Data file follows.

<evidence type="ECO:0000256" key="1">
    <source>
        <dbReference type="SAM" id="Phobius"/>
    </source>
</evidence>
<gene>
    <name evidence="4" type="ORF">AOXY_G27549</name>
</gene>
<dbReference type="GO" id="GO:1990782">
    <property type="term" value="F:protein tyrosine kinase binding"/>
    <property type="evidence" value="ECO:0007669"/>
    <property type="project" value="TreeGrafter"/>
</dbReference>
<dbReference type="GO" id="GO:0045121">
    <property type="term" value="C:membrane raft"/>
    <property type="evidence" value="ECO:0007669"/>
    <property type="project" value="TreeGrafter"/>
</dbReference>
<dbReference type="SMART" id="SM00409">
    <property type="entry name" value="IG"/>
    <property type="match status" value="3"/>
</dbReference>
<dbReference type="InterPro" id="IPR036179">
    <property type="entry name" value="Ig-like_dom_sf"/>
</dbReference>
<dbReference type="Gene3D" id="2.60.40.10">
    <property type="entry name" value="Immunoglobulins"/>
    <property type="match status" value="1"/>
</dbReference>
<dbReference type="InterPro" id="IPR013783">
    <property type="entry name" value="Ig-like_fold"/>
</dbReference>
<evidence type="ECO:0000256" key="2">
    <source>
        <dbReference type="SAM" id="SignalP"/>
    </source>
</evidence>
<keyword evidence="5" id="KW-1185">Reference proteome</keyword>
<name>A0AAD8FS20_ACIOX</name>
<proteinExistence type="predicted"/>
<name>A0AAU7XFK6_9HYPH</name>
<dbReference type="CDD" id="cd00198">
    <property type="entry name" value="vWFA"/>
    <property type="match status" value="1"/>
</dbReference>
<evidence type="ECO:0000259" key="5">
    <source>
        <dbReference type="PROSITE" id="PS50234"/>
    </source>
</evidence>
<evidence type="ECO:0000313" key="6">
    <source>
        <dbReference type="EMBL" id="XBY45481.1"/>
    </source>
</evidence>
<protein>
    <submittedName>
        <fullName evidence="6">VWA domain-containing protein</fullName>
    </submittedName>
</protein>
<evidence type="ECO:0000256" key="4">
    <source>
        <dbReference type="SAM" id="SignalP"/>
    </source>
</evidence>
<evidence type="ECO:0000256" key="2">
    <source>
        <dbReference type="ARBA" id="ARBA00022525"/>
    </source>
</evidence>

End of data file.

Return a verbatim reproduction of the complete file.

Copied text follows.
<evidence type="ECO:0000256" key="1">
    <source>
        <dbReference type="SAM" id="Phobius"/>
    </source>
</evidence>
<gene>
    <name evidence="4" type="ORF">AOXY_G27549</name>
</gene>
<dbReference type="GO" id="GO:1990782">
    <property type="term" value="F:protein tyrosine kinase binding"/>
    <property type="evidence" value="ECO:0007669"/>
    <property type="project" value="TreeGrafter"/>
</dbReference>
<dbReference type="GO" id="GO:0045121">
    <property type="term" value="C:membrane raft"/>
    <property type="evidence" value="ECO:0007669"/>
    <property type="project" value="TreeGrafter"/>
</dbReference>
<dbReference type="SMART" id="SM00409">
    <property type="entry name" value="IG"/>
    <property type="match status" value="3"/>
</dbReference>
<dbReference type="InterPro" id="IPR036179">
    <property type="entry name" value="Ig-like_dom_sf"/>
</dbReference>
<dbReference type="Gene3D" id="2.60.40.10">
    <property type="entry name" value="Immunoglobulins"/>
    <property type="match status" value="1"/>
</dbReference>
<dbReference type="InterPro" id="IPR013783">
    <property type="entry name" value="Ig-like_fold"/>
</dbReference>
<evidence type="ECO:0000256" key="2">
    <source>
        <dbReference type="SAM" id="SignalP"/>
    </source>
</evidence>
<keyword evidence="5" id="KW-1185">Reference proteome</keyword>
<name>A0AAD8FS20_ACIOX</name>
<proteinExistence type="predicted"/>
<name>A0AAU7XFK6_9HYPH</name>
<dbReference type="CDD" id="cd00198">
    <property type="entry name" value="vWFA"/>
    <property type="match status" value="1"/>
</dbReference>
<evidence type="ECO:0000259" key="5">
    <source>
        <dbReference type="PROSITE" id="PS50234"/>
    </source>
</evidence>
<evidence type="ECO:0000313" key="6">
    <source>
        <dbReference type="EMBL" id="XBY45481.1"/>
    </source>
</evidence>
<protein>
    <submittedName>
        <fullName evidence="6">VWA domain-containing protein</fullName>
    </submittedName>
</protein>
<evidence type="ECO:0000256" key="4">
    <source>
        <dbReference type="SAM" id="SignalP"/>
    </source>
</evidence>
<evidence type="ECO:0000256" key="2">
    <source>
        <dbReference type="ARBA" id="ARBA00022525"/>
    </source>
</evidence>